There were many tactical opps along the way, to be sure, but subconciously one knew that entropy would drag things lower. The PKO intervention to the contrary would generate a difficult to characterize unsettled feeling - the kind of annoying immune response one gets while cooking a low-grade infection or like that following a vaccine - and was constant feature to Japan in the nineties. For one simply didn't know for how long they would keep pissing in the wind, throwing good money after bad, in a vain attempt to change the objective reality which was NO ONE WANTED TO BUY THESE ASSETS AT THE PREVAILING PRICES AND THE VALUES THOSE PRICES IMPLIED.

Maybe this too will play out over years. But if there is one thing the comparison between the US handling of their thrift S&L crises vs. Japan's decade long twiddling over their own banking errr implosion, it is that generalized welfare is increased when systemic break-downs are dealt with stoically, boldly and forthrightly. This belief is extrapolated from the small sample sets we have sprinkled with my own Schumpetarian biases that believe more rapid adjustment is superior - both politically and economically.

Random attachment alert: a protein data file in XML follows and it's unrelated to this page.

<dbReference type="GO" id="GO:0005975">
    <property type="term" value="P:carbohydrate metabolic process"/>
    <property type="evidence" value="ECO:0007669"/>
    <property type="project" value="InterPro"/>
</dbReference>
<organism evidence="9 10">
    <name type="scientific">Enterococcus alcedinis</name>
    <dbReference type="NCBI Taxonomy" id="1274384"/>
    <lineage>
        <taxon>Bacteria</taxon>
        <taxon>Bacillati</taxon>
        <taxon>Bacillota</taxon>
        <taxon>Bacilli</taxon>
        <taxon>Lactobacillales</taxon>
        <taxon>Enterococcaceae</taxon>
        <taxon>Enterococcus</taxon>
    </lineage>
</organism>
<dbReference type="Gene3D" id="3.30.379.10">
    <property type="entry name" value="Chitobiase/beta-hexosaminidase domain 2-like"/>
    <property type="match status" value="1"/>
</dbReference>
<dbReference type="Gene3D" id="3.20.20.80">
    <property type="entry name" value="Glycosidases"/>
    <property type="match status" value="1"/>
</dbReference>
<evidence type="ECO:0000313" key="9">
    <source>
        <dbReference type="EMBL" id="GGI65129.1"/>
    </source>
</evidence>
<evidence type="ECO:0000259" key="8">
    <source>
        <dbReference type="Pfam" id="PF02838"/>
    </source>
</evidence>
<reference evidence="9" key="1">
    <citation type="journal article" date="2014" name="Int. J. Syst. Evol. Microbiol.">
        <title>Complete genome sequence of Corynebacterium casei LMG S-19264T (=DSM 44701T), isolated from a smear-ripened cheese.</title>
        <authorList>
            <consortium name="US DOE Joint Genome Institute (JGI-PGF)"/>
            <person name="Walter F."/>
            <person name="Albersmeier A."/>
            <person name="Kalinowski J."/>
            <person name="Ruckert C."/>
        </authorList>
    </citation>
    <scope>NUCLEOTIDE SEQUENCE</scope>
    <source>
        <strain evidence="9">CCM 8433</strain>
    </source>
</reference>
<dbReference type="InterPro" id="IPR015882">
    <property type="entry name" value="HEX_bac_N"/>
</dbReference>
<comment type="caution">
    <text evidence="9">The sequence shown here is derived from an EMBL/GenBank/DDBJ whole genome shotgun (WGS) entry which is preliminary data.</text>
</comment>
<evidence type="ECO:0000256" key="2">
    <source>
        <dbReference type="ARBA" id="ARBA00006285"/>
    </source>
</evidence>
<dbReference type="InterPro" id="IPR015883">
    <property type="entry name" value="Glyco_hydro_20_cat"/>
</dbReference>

Macro Man said...

I'd concur with just about everything you say here. I would add that the relative success of the MOF in USD/JPY PKO provides an excellent example that it is generally more possible to keep something artificially weak than artifically strong.

As an aside, one idea I am playing with is the notion that the US-China currency and monetary union, as Mr. Setser calls it, is being impacted by a conflict over which CB "wears the trousers."

The HKMA has been happy to defer monetary policy to the Fed. PBOC, on the other hand, has responded to the Fed tightening campaign by selling oodles of (USD + CNY) and buying oodles of non USD + CNY, while at the same time buying an absolute shedload of US debt. In many ways, China and Gulf related financial flows prevented US financial conditions from ever tightening, which has helped land us in the situation we'e in now...

"Cassandra" said...

japanee ccy mkt PKO efficacy is enhanced by, perhaps even predicated-upon, ZIRP & nearZIRP. And so long as one cares nothing about global spillover consequences, then the package is also sustainable for a reasonably long period...at least until burning effigies of BoJ Gov Fukui emerge on the floor of the US House of Represenatives.